Lulu: A six year old boy full of energy. It is hard for him to sit through two pages of a story book. Gets frustrated very easily when things did not go his way. Loved to be held and was continually kissing us. Cleans pots after the meals and cools the food for the babies.

Elda: A five year old who was born in prison with no family to go to. HIV negative. A hyper, hyper active, child who is always getting into trouble. She is frequently on punishment which consists of standing at the wall.

Darlenski: A four year old who has to be encouraged to eat. It seems that he needs his HIV medications adjusted. This is being worked on. He is not as active as the others but as cute as a button.

Marisa Rae: Avery serious three year old. The story is that she was thrown out of a car when her mother found out that she was HIV positive. Parents don’t want to keep their sick HIV babies because that means that the mother is infected also. Marisa is very affectionate and was always coming to get a hug.  If I stared into her eyes she would give me the biggest sweetest smile. She loved to eat and looks healthy.

Yvette Connell in HaitiMichael and Mason: The twins, who do not look alike at all. Mama Trisha thinks they have the same eyes but I do not see it. Mason is the stronger of the two and is very protective of Michael. Among the pictures on facebook you can find Mason feeding Michael.

Romeis: Came to the household on earthquake day. Sharp little girl and just has discovered that biting is an easy way to get a toy away from another child.

Mama Trisha is a Mom, a cook, a nurse, a book keeper, a disciplinarian. Can you imagine keeping 13 children’s meds in order? As soon as the children start to eat she is off to the medicine cabinet dishing out meds for all the children and she does this twice a day. She also prepares special drinks for the children at about 3pm.  She is on the computer every day communicating with donors and paying bills. I hope she gets a well deserved rest.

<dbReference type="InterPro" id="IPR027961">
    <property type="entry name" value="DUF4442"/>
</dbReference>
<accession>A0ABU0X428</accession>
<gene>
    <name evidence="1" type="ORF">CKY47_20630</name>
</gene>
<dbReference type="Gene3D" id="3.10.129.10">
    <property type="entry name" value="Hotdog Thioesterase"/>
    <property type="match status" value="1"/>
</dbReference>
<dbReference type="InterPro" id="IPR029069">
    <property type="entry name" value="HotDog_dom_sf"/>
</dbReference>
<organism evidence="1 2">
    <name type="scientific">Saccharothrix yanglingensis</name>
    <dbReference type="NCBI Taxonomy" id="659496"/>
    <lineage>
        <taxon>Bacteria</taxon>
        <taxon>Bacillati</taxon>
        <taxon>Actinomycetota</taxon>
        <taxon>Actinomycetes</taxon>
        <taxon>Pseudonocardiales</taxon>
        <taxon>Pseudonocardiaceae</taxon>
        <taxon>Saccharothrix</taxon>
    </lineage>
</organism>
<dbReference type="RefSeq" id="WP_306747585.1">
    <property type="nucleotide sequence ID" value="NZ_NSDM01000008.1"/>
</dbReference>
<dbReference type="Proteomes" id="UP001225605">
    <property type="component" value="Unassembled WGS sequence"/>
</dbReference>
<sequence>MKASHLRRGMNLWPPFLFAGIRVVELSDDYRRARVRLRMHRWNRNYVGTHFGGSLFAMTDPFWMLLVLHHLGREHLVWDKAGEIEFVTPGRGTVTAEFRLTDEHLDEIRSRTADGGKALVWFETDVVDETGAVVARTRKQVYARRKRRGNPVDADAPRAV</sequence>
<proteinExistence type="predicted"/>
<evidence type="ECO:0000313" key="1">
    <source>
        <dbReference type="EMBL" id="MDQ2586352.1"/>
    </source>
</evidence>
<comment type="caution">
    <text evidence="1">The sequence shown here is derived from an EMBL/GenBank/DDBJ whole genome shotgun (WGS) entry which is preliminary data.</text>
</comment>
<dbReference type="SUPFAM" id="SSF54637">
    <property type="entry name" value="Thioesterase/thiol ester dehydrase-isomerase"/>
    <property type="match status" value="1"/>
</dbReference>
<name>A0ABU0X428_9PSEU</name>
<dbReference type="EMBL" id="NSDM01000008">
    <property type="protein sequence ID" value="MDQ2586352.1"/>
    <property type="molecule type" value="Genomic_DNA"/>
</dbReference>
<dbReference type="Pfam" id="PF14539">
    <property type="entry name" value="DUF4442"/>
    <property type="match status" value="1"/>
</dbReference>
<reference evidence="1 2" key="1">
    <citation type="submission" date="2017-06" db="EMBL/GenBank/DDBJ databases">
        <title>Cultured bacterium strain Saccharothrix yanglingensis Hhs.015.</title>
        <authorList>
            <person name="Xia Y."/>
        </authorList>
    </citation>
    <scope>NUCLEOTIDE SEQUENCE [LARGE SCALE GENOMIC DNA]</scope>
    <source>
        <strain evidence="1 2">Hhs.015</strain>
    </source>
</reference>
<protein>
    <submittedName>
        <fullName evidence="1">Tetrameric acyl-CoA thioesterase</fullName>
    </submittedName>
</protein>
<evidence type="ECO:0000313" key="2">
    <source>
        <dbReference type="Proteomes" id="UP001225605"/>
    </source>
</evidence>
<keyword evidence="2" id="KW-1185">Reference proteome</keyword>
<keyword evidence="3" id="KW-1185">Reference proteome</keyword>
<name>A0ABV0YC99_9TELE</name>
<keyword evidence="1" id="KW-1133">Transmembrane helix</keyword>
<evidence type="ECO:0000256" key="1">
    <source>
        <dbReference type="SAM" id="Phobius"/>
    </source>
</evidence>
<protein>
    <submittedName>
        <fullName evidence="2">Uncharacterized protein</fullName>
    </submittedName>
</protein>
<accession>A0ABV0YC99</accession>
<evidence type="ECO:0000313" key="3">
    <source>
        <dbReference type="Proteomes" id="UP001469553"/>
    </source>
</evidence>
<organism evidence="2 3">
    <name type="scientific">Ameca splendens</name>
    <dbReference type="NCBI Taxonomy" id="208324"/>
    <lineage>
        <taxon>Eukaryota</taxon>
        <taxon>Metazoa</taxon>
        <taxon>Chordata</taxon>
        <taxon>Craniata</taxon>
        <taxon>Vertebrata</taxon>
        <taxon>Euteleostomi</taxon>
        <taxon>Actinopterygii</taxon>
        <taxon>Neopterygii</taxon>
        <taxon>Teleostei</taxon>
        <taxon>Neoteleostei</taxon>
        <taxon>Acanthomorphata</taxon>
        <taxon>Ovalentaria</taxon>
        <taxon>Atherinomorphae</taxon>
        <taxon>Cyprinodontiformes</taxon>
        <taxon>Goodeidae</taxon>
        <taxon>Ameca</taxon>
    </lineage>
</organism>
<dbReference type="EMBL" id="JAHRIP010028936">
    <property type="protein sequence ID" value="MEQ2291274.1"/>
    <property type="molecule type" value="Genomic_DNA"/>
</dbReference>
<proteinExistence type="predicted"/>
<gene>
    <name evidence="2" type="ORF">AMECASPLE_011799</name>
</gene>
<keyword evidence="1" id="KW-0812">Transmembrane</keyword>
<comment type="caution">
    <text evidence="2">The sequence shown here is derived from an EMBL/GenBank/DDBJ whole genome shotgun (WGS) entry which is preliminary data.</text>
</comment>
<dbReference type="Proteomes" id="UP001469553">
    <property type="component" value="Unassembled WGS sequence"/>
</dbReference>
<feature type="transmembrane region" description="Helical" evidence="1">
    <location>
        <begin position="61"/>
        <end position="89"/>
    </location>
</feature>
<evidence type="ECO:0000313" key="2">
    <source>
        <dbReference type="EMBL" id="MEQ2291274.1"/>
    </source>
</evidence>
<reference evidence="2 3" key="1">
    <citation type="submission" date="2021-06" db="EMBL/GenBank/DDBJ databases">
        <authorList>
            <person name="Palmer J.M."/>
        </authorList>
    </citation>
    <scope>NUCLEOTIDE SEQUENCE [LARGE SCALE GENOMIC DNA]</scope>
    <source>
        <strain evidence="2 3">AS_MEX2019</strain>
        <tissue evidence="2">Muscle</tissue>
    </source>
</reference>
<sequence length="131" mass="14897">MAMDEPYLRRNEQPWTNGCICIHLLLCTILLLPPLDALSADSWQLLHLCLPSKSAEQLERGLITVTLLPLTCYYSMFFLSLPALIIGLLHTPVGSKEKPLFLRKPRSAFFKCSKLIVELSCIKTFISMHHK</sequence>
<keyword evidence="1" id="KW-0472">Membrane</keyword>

Papa Ray is off before dawn to work on the new house about 20 minutes away. When he is at home he is the cook. He is hoping to move the family into the new building by Christmas time. At the moment things are progressing well, what a wonderful Christmas that would be.

What did Colleen and I do for the week at the Comfort’s? I feel that I did so little as there is so much to do. At 7:30 we got the babies up Colleen was the diaper changer, she caught on fast to their type of diapers. I would then dress them and put their shoes on.  We helped with breakfast than I would take the little ones and read books or tried to keep them entertained. Colleen took the bigger ones and played games and kept them entertained. After lunch when the babies were napping and the dishes were washed I did a bit of school work with the older ones and Colleen cared for the younger ones.  After supper it was bathing time. We did a lot of hugging and just holding children.

What we saw of the earthquake devastation was very little. The buildings at the airport are cracked and crumbling. There are miles and miles of battered tents along the main highway that we took on the way to Verrettes. We did not get into Port of Prince at all. Maybe on our next trip.